• A personal note on IGBP and the social sciences

    Humans are an integral component of the Earth system as conceptualised by IGBP. João Morais recalls key milestones in IGBP’s engagement with the social sciences and offers some words of advice for Future Earth.
  • IGBP and Earth observation:
    a co-evolution

    The iconic images of Earth beamed back by the earliest spacecraft helped to galvanise interest in our planet’s environment. The subsequent evolution and development of satellites for Earth observation has been intricately linked with that of IGBP and other global-change research programmes, write Jack Kaye and Cat Downy .

Land use and sustainability indicators

Land Use Policy (2004)
Haberl H, Wackernagel M and Wrbka T (guest eds)
Vol 21; No 3; pp. 193-198

Bioproductive land is one of the most significant natural resources. People use the land for receiving ecological services. This leads to humans using and favouring certain species, while competing with all other species. Land use can create diverse cultural landscapes of outstanding aesthetic, economic and ecological value, but it may equally result in land degradation, soil loss and impoverished ecosystems. Hence land use is shaped by processes of society–nature interaction. These processes can detract from sustainability—in other words, society–nature interaction may deplete the natural capital upon which the provision of ecosystem services for humans depends. Sustainability indicators aim at monitoring key aspects of society–nature interaction in order to generate information needed to document the current state and the history leading up to it. Moreover, they are useful to communicate complex sustainability problems within the scientific community, to policy-makers and the broad public. This paper introduces a special issue that seeks to contribute to the development of sustainability indicators that track society–nature interaction. We focus on a variety of concepts that measure socio-economic metabolism. All the discussed approaches relate socio-economic energy and material flows to the bioproductive area needed to support them, above all, the ecological footprint and the human appropriation of net primary production. In addition, this special issue also analyses the consequences of land use intensity on the diversity, naturalness and patterns of landscapes.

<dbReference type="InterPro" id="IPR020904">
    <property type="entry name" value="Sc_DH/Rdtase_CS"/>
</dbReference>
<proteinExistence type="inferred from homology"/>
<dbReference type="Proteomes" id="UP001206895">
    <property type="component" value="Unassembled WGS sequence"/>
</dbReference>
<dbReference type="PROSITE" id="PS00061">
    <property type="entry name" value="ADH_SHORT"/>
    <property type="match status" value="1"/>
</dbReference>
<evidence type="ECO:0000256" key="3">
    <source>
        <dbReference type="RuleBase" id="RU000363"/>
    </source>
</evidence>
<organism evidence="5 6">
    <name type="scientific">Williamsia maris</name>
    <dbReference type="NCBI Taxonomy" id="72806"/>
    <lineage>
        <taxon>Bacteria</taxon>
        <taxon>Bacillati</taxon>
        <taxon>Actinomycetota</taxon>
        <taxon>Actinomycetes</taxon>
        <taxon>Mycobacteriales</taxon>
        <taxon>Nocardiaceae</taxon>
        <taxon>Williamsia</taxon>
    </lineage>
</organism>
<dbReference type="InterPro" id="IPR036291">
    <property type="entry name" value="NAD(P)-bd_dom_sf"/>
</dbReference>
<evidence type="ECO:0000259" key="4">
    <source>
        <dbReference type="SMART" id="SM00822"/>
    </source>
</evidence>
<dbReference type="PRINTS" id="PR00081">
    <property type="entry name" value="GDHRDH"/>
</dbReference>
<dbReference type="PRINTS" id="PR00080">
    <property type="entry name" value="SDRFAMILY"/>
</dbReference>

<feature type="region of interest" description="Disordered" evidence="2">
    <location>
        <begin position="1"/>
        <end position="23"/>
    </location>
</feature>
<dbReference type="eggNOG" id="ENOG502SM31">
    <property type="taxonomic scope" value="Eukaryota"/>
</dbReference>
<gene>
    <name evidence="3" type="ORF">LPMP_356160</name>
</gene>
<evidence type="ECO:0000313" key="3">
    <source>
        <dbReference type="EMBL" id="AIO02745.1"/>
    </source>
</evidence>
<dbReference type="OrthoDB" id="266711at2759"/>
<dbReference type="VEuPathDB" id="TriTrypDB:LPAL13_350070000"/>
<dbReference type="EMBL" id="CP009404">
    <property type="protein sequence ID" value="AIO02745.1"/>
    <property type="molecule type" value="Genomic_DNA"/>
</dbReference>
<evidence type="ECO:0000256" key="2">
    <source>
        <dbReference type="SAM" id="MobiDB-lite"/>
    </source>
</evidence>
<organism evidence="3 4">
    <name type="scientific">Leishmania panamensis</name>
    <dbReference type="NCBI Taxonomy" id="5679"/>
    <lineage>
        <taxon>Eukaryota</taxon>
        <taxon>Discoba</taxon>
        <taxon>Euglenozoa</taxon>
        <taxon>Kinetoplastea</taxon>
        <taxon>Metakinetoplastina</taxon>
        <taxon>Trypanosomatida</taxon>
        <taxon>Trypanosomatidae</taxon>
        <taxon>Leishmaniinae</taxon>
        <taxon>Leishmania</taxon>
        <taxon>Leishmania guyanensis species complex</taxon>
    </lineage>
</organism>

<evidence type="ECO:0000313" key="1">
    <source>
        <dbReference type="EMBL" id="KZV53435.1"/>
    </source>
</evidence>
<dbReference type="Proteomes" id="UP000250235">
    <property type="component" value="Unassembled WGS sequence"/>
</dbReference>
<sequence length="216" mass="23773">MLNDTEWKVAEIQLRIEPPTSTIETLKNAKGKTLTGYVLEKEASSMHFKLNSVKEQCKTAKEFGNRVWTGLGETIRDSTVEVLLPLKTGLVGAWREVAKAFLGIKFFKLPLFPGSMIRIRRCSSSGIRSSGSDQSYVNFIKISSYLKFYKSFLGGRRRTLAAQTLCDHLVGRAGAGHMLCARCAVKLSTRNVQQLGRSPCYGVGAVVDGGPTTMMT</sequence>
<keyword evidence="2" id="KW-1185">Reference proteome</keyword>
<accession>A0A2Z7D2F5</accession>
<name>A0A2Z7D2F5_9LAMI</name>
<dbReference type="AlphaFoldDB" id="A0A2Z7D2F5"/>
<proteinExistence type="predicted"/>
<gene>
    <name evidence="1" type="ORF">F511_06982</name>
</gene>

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IGBP closed at the end of 2015. This website is no longer updated.

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